The port city of Le Havre was devastated in 1944 during the Battle of Normandy. 5,000 people were killed and over 12,000 homes destroyed, mainly by air attacks from the Allied forces. After the war, chief architect Auguste Perret rebuilt the city in the modernist style. In memoriam to the five thousand civilians who died in the conflict, St. Joseph’s Church is one of the most recognizable symbols of the town, built of concrete between 1951 and 1957. Its bell tower is 107 meters tall and acts as a beacon visible from out at sea, especially when it is illuminated at night.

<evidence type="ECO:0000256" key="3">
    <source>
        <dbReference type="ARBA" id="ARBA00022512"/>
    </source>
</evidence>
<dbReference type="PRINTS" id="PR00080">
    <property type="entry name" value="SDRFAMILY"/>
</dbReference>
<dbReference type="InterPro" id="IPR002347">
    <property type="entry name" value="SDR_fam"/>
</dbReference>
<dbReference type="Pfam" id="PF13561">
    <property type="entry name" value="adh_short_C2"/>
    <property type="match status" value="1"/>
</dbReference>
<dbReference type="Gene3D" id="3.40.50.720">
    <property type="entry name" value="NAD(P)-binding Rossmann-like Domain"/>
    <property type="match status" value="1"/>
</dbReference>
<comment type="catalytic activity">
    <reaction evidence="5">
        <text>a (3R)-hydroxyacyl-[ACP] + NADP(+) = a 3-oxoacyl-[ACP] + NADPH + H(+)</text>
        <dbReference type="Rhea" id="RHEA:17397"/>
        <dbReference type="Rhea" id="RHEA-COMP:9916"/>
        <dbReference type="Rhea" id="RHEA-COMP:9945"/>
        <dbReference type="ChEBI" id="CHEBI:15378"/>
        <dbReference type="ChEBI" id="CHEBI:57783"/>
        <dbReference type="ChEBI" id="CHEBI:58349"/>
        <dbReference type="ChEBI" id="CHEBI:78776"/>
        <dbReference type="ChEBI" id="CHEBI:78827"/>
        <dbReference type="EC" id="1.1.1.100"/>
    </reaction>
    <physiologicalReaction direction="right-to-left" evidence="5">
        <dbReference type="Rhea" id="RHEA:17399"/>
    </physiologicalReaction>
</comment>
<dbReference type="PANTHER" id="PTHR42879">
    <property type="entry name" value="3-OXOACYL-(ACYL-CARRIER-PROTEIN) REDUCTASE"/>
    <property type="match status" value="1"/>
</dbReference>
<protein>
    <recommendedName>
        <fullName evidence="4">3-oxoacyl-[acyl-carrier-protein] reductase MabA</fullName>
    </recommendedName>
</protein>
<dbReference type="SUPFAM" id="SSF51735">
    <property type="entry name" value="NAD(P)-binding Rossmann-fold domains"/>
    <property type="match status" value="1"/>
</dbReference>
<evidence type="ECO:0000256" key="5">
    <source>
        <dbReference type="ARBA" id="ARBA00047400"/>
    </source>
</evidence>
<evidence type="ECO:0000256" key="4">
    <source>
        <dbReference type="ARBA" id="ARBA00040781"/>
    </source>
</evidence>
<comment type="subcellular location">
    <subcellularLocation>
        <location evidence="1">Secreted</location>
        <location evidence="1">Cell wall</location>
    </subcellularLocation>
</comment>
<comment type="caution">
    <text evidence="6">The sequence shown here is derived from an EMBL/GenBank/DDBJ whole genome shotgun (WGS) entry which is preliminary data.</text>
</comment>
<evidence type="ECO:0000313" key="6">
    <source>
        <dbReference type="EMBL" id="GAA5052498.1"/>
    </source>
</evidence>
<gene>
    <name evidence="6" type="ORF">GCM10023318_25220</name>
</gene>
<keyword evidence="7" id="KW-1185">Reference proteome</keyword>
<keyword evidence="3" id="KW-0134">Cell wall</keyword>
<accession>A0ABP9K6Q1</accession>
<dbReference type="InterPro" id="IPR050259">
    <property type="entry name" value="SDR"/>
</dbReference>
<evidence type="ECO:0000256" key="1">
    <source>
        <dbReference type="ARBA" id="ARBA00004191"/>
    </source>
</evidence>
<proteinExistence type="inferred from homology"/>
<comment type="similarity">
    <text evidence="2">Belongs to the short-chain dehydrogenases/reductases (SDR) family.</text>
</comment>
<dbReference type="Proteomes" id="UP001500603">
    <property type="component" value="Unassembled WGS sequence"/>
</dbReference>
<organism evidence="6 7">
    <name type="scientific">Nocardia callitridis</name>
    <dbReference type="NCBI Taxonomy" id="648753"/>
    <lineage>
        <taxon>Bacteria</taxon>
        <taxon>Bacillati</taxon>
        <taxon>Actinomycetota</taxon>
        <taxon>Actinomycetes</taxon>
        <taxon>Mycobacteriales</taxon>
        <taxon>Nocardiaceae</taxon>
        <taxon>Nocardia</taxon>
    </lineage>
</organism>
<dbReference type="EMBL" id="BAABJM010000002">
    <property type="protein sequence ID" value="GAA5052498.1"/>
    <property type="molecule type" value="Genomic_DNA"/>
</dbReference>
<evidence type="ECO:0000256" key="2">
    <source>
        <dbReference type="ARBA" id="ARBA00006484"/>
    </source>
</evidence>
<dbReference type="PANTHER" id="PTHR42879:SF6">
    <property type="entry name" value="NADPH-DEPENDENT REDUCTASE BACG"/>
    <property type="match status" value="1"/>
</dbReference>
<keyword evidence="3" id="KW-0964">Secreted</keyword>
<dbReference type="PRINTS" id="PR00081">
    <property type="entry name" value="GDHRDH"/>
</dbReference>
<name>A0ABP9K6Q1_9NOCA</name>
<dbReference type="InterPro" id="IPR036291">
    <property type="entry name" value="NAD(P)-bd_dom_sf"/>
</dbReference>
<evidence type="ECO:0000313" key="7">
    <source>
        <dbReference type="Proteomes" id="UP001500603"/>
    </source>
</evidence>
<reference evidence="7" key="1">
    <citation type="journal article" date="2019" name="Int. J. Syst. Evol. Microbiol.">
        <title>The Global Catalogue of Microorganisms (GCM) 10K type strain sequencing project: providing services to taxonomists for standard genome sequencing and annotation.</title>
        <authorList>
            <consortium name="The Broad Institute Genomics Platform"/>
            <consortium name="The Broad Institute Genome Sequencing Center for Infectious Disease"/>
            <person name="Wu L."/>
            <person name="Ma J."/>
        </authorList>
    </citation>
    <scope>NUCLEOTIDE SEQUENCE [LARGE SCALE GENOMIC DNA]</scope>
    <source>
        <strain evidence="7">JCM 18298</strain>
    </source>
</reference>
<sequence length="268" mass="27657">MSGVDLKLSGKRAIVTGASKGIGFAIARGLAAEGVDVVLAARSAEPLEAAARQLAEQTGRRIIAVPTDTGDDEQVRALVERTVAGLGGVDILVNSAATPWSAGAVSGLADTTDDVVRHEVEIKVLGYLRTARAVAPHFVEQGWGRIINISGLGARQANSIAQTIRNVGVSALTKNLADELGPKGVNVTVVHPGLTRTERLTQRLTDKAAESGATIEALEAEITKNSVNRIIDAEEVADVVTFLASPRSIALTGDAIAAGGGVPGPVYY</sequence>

The Neo-Gothic interior of the church is monumental and impressive: the square plan contains four clusters of four square pillars supporting the lantern.
Stained-glass windows in the lantern and in the walls cast a kaleidoscope of colored lights that vary throughout the day.